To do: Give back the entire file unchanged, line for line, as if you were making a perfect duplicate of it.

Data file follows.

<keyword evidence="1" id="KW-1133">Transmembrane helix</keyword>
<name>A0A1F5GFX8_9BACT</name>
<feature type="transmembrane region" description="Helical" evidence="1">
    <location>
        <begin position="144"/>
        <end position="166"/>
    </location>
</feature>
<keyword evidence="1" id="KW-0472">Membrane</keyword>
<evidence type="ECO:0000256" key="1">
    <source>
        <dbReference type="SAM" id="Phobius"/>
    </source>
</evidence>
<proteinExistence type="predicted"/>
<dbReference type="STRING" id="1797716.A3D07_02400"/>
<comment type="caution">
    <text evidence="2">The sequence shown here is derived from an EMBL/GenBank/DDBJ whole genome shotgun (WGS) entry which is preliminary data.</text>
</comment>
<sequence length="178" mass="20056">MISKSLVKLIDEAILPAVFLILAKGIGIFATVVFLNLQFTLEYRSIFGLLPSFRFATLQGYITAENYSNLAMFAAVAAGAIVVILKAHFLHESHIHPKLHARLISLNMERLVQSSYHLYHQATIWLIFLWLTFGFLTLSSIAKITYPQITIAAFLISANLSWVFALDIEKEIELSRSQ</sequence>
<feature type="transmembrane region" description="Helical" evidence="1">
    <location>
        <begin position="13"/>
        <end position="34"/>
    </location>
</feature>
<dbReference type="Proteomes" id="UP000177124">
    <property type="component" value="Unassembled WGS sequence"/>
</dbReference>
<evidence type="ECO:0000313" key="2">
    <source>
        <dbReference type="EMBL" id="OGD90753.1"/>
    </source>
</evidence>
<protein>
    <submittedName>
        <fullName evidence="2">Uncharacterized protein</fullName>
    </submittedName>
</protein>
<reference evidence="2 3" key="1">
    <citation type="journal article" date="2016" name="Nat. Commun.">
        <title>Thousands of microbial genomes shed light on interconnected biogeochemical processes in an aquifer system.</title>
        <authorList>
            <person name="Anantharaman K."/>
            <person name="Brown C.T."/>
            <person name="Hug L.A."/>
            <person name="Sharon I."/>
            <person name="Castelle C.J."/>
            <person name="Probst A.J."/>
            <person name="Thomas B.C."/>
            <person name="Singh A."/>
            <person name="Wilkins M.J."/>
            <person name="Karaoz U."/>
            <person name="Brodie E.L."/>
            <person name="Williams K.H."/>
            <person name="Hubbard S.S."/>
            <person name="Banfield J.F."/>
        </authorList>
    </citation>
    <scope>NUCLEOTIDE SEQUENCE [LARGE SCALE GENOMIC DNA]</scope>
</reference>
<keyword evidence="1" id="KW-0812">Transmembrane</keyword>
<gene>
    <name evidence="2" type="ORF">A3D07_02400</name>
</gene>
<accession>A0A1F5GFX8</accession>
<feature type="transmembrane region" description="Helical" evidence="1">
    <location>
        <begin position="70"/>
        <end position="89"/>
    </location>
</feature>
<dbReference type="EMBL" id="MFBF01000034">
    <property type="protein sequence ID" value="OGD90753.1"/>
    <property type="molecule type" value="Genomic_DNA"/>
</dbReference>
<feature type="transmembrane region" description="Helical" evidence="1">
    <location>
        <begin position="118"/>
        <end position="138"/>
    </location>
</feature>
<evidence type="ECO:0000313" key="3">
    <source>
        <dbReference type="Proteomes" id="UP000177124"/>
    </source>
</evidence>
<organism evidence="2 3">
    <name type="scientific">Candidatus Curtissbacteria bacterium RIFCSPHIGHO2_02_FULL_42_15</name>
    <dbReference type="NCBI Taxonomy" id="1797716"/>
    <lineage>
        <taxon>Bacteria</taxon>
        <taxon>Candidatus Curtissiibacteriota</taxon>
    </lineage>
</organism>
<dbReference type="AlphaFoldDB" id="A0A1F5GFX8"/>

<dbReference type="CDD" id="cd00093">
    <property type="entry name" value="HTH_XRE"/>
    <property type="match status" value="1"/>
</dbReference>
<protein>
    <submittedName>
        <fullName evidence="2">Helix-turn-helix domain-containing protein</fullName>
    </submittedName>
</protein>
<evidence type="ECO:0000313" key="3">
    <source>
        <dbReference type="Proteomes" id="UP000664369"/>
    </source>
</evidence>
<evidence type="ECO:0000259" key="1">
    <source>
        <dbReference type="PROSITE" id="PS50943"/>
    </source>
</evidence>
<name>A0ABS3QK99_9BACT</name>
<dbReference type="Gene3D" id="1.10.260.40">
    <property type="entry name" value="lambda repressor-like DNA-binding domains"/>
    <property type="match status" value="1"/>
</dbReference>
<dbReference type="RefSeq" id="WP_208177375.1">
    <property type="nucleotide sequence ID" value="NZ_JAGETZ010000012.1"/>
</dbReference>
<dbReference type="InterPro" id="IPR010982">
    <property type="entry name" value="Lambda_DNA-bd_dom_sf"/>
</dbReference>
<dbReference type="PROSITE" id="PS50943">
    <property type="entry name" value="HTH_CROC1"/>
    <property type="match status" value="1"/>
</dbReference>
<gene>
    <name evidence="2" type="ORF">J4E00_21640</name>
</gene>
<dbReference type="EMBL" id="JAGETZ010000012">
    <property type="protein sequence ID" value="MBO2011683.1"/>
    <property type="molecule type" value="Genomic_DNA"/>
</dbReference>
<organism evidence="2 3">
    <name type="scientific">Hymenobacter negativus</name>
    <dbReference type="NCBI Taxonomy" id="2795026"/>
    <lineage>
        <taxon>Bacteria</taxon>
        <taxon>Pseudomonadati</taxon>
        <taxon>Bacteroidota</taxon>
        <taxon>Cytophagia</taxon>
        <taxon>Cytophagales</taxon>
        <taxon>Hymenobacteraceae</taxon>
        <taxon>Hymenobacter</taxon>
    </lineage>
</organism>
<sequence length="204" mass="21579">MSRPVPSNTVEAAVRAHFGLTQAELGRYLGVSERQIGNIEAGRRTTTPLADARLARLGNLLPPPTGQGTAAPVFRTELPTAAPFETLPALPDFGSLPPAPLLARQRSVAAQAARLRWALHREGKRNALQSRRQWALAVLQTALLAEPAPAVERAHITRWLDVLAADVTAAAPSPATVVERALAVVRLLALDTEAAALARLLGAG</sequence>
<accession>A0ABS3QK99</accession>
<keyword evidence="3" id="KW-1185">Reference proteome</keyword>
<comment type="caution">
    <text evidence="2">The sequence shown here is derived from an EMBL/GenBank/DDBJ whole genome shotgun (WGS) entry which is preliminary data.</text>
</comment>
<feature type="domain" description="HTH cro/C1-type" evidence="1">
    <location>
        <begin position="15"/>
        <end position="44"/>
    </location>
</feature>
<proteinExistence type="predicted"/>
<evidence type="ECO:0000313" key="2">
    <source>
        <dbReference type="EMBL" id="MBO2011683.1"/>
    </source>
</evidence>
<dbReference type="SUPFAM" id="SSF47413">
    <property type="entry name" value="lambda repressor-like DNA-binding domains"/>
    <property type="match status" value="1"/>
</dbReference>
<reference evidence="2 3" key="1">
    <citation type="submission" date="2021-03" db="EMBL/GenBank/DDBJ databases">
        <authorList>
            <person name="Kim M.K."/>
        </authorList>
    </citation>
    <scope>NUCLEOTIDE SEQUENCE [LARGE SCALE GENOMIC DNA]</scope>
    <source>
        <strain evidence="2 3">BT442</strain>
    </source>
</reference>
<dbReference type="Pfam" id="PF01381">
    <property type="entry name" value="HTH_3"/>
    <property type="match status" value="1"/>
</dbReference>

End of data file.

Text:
<keyword evidence="1" id="KW-1133">Transmembrane helix</keyword>
<name>A0A1F5GFX8_9BACT</name>
<feature type="transmembrane region" description="Helical" evidence="1">
    <location>
        <begin position="144"/>
        <end position="166"/>
    </location>
</feature>
<keyword evidence="1" id="KW-0472">Membrane</keyword>
<evidence type="ECO:0000256" key="1">
    <source>
        <dbReference type="SAM" id="Phobius"/>
    </source>
</evidence>
<proteinExistence type="predicted"/>
<dbReference type="STRING" id="1797716.A3D07_02400"/>
<comment type="caution">
    <text evidence="2">The sequence shown here is derived from an EMBL/GenBank/DDBJ whole genome shotgun (WGS) entry which is preliminary data.</text>
</comment>
<sequence length="178" mass="20056">MISKSLVKLIDEAILPAVFLILAKGIGIFATVVFLNLQFTLEYRSIFGLLPSFRFATLQGYITAENYSNLAMFAAVAAGAIVVILKAHFLHESHIHPKLHARLISLNMERLVQSSYHLYHQATIWLIFLWLTFGFLTLSSIAKITYPQITIAAFLISANLSWVFALDIEKEIELSRSQ</sequence>
<feature type="transmembrane region" description="Helical" evidence="1">
    <location>
        <begin position="13"/>
        <end position="34"/>
    </location>
</feature>
<dbReference type="Proteomes" id="UP000177124">
    <property type="component" value="Unassembled WGS sequence"/>
</dbReference>
<evidence type="ECO:0000313" key="2">
    <source>
        <dbReference type="EMBL" id="OGD90753.1"/>
    </source>
</evidence>
<protein>
    <submittedName>
        <fullName evidence="2">Uncharacterized protein</fullName>
    </submittedName>
</protein>
<reference evidence="2 3" key="1">
    <citation type="journal article" date="2016" name="Nat. Commun.">
        <title>Thousands of microbial genomes shed light on interconnected biogeochemical processes in an aquifer system.</title>
        <authorList>
            <person name="Anantharaman K."/>
            <person name="Brown C.T."/>
            <person name="Hug L.A."/>
            <person name="Sharon I."/>
            <person name="Castelle C.J."/>
            <person name="Probst A.J."/>
            <person name="Thomas B.C."/>
            <person name="Singh A."/>
            <person name="Wilkins M.J."/>
            <person name="Karaoz U."/>
            <person name="Brodie E.L."/>
            <person name="Williams K.H."/>
            <person name="Hubbard S.S."/>
            <person name="Banfield J.F."/>
        </authorList>
    </citation>
    <scope>NUCLEOTIDE SEQUENCE [LARGE SCALE GENOMIC DNA]</scope>
</reference>
<keyword evidence="1" id="KW-0812">Transmembrane</keyword>
<gene>
    <name evidence="2" type="ORF">A3D07_02400</name>
</gene>
<accession>A0A1F5GFX8</accession>
<feature type="transmembrane region" description="Helical" evidence="1">
    <location>
        <begin position="70"/>
        <end position="89"/>
    </location>
</feature>
<dbReference type="EMBL" id="MFBF01000034">
    <property type="protein sequence ID" value="OGD90753.1"/>
    <property type="molecule type" value="Genomic_DNA"/>
</dbReference>
<feature type="transmembrane region" description="Helical" evidence="1">
    <location>
        <begin position="118"/>
        <end position="138"/>
    </location>
</feature>
<evidence type="ECO:0000313" key="3">
    <source>
        <dbReference type="Proteomes" id="UP000177124"/>
    </source>
</evidence>
<organism evidence="2 3">
    <name type="scientific">Candidatus Curtissbacteria bacterium RIFCSPHIGHO2_02_FULL_42_15</name>
    <dbReference type="NCBI Taxonomy" id="1797716"/>
    <lineage>
        <taxon>Bacteria</taxon>
        <taxon>Candidatus Curtissiibacteriota</taxon>
    </lineage>
</organism>
<dbReference type="AlphaFoldDB" id="A0A1F5GFX8"/>

<dbReference type="CDD" id="cd00093">
    <property type="entry name" value="HTH_XRE"/>
    <property type="match status" value="1"/>
</dbReference>
<protein>
    <submittedName>
        <fullName evidence="2">Helix-turn-helix domain-containing protein</fullName>
    </submittedName>
</protein>
<evidence type="ECO:0000313" key="3">
    <source>
        <dbReference type="Proteomes" id="UP000664369"/>
    </source>
</evidence>
<evidence type="ECO:0000259" key="1">
    <source>
        <dbReference type="PROSITE" id="PS50943"/>
    </source>
</evidence>
<name>A0ABS3QK99_9BACT</name>
<dbReference type="Gene3D" id="1.10.260.40">
    <property type="entry name" value="lambda repressor-like DNA-binding domains"/>
    <property type="match status" value="1"/>
</dbReference>
<dbReference type="RefSeq" id="WP_208177375.1">
    <property type="nucleotide sequence ID" value="NZ_JAGETZ010000012.1"/>
</dbReference>
<dbReference type="InterPro" id="IPR010982">
    <property type="entry name" value="Lambda_DNA-bd_dom_sf"/>
</dbReference>
<dbReference type="PROSITE" id="PS50943">
    <property type="entry name" value="HTH_CROC1"/>
    <property type="match status" value="1"/>
</dbReference>
<gene>
    <name evidence="2" type="ORF">J4E00_21640</name>
</gene>
<dbReference type="EMBL" id="JAGETZ010000012">
    <property type="protein sequence ID" value="MBO2011683.1"/>
    <property type="molecule type" value="Genomic_DNA"/>
</dbReference>
<organism evidence="2 3">
    <name type="scientific">Hymenobacter negativus</name>
    <dbReference type="NCBI Taxonomy" id="2795026"/>
    <lineage>
        <taxon>Bacteria</taxon>
        <taxon>Pseudomonadati</taxon>
        <taxon>Bacteroidota</taxon>
        <taxon>Cytophagia</taxon>
        <taxon>Cytophagales</taxon>
        <taxon>Hymenobacteraceae</taxon>
        <taxon>Hymenobacter</taxon>
    </lineage>
</organism>
<sequence length="204" mass="21579">MSRPVPSNTVEAAVRAHFGLTQAELGRYLGVSERQIGNIEAGRRTTTPLADARLARLGNLLPPPTGQGTAAPVFRTELPTAAPFETLPALPDFGSLPPAPLLARQRSVAAQAARLRWALHREGKRNALQSRRQWALAVLQTALLAEPAPAVERAHITRWLDVLAADVTAAAPSPATVVERALAVVRLLALDTEAAALARLLGAG</sequence>
<accession>A0ABS3QK99</accession>
<keyword evidence="3" id="KW-1185">Reference proteome</keyword>
<comment type="caution">
    <text evidence="2">The sequence shown here is derived from an EMBL/GenBank/DDBJ whole genome shotgun (WGS) entry which is preliminary data.</text>
</comment>
<feature type="domain" description="HTH cro/C1-type" evidence="1">
    <location>
        <begin position="15"/>
        <end position="44"/>
    </location>
</feature>
<proteinExistence type="predicted"/>
<evidence type="ECO:0000313" key="2">
    <source>
        <dbReference type="EMBL" id="MBO2011683.1"/>
    </source>
</evidence>
<dbReference type="SUPFAM" id="SSF47413">
    <property type="entry name" value="lambda repressor-like DNA-binding domains"/>
    <property type="match status" value="1"/>
</dbReference>
<reference evidence="2 3" key="1">
    <citation type="submission" date="2021-03" db="EMBL/GenBank/DDBJ databases">
        <authorList>
            <person name="Kim M.K."/>
        </authorList>
    </citation>
    <scope>NUCLEOTIDE SEQUENCE [LARGE SCALE GENOMIC DNA]</scope>
    <source>
        <strain evidence="2 3">BT442</strain>
    </source>
</reference>
<dbReference type="Pfam" id="PF01381">
    <property type="entry name" value="HTH_3"/>
    <property type="match status" value="1"/>
</dbReference>